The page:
The independent London newspaper

A curiosity that inspires

13 August, 2020 — By John Gulliver

One of Picasso’s murals being removed from a building in Oslo

DRIVEN by the endless curiosity of an artist, Isabel Langtry flew to Oslo last week to “study” the historic murals painted by Picasso on public buildings before their removal amid great publicity.

The murals were painstakingly protected during their removal – and no doubt Isabel – who had flown into Oslo for the first time in her life – watched and drew inspiration.

It all happened on August 6, an auspicious day, which Picasso would have been aware of, for it was on that eventful horrific day 75 years ago that the atomic bomb was dropped on the city of Hiroshima – often cited as a war crime – by a US B29 bomber killing more than 100,000 men, women and children, many horribly burned to death, many erased in minutes from the intense heat, just leaving eerie shadows behind of their bodies.

It was on that day – a brutal echoing cry of history – that Isabel watched the removal of the murals considered to be great works art. If Picasso were alive he would have given a wry smile because if, as an artist, he had achieved fame well beyond the ever-widening circles of art lovers, it was as a man who used his art, at times, to promote the cause of peace – hence, of course, his historical cry against the ravages of war in the painting Guernica, as well in his drawings of Peace Doves – one, strangely enough, on a wall in Birkbeck College, London University.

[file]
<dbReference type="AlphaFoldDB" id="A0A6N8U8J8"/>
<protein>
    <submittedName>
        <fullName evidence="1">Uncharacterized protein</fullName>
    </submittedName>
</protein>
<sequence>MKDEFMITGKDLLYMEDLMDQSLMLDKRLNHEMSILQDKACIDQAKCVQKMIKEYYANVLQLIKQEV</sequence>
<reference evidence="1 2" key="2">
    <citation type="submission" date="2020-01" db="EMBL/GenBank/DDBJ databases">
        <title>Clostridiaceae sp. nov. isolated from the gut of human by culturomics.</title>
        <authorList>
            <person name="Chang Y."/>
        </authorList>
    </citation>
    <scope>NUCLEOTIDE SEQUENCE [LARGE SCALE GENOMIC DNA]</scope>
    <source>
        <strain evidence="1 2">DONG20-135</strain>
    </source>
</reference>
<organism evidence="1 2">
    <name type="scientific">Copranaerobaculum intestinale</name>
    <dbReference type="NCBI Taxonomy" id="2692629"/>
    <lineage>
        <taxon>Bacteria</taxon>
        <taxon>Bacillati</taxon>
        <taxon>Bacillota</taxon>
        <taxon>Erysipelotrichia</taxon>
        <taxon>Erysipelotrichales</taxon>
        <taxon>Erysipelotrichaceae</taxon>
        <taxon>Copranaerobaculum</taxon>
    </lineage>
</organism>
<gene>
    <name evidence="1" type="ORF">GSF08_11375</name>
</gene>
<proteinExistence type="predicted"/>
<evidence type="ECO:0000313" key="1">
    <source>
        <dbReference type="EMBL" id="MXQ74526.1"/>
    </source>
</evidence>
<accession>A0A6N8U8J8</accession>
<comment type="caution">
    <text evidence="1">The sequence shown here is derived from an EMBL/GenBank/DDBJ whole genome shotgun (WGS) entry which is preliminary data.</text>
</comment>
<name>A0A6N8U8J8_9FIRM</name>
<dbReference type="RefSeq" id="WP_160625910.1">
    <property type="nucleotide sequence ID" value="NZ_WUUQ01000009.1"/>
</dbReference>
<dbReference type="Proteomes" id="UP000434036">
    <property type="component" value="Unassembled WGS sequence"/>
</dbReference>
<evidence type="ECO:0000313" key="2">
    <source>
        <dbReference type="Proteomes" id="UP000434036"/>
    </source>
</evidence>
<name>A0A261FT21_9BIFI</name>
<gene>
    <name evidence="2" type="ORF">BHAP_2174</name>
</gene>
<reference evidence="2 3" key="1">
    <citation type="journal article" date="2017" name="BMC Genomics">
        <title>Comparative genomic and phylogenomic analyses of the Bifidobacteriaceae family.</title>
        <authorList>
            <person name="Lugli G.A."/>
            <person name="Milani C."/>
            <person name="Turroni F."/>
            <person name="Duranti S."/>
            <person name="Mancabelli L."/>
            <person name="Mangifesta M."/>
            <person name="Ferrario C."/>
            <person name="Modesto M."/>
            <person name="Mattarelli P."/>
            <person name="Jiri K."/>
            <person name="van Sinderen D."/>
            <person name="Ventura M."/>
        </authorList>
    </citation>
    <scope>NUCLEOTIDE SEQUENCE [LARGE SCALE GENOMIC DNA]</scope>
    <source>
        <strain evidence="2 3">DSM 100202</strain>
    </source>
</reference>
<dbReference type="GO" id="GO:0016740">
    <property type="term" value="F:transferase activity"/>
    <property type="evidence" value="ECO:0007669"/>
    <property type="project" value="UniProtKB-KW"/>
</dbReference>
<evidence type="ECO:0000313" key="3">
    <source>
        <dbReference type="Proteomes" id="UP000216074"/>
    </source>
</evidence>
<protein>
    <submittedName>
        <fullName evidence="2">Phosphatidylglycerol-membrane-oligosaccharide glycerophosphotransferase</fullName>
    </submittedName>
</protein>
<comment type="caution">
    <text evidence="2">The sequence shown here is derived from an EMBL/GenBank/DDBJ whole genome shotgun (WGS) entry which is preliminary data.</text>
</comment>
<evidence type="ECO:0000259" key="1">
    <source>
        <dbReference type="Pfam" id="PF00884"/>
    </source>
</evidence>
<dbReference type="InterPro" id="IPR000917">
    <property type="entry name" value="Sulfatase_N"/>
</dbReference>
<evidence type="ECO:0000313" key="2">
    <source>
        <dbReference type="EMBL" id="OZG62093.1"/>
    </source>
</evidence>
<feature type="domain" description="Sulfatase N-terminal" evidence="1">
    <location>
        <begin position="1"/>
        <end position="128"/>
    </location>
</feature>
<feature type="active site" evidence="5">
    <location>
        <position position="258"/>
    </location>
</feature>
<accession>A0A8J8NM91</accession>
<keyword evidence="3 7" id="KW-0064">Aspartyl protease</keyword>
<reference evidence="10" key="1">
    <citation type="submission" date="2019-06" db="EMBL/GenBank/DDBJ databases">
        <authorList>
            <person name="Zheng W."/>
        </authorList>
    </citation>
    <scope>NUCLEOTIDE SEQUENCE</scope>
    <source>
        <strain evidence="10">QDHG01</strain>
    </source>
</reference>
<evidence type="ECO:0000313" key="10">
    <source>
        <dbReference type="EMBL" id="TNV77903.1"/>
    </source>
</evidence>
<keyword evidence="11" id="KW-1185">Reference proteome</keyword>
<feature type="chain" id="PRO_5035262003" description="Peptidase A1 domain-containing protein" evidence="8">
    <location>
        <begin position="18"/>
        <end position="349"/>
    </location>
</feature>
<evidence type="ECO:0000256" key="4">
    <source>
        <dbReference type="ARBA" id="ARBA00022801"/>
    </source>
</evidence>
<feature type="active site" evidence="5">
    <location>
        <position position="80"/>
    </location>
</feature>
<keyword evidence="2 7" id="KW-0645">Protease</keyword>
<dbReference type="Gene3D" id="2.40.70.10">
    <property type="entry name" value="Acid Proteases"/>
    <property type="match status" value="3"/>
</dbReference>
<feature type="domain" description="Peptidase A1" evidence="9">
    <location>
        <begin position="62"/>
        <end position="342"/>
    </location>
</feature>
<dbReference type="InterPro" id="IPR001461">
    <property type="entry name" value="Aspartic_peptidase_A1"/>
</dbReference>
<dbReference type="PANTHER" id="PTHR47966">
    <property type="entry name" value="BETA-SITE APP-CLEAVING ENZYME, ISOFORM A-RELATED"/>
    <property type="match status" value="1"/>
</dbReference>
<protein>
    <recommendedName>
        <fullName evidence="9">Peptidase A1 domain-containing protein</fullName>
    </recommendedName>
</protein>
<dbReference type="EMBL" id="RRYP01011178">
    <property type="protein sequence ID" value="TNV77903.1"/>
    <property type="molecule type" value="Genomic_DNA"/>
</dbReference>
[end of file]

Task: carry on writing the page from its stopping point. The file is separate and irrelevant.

Isabel Langtry in Oslo

But I am digressing. Isabel, principal of Hampstead School of Art, had been drawn to the murals five years ago when the Oslo authorities announced that for safety reasons the three buildings the murals covered had to come down. Petitions were mounted. And Isabel, naturally, rallied to their defence.

Hence, she found it impossible not to be there during their removal from public gaze since appearing in the late 1950s.

What drove Picasso to apply his art to these walls in Oslo, then a more modest place than the modern, oil-rich city, with its new opera house, of today? I can assume it would have been his enduring curiosity as an artist to try new art forms – a relentless experimen­talist, drawn well before other Western artists to, say, African art, what else can one expect?

Isabel, a sculptor with a growing reputation, is also an artist with an infinite curiosity, a quality to be found not only among visual artists, of course, but also other creators of art.

The atomic bomb is dropped on Hiroshima

Inspired by a Picasso art exhibition at the Royal Academy of his works on “Paper” she has organised a special event at the HSoA this weekend where she will be directing sessions on how to express art on paper.

When I spoke to her this week she had just returned from her five-day trip to the “beautiful” city of Oslo and was eager to open the coming sessions – enthusi­astic, and as curious as ever as to the road she and her students will take at this course.

Her excitement at seeing the murals came through in an email last week in which she described them as a “revelation” enabling her to appreciate not only their size – they each covered a sandblasted area of about 20 square feet – but also how they were able to “move in the beautiful light of Oslo”.

She left, she said, feeling “inspired” for her “Picasso Paper Heads” course this weekend.


Share this story

Post a comment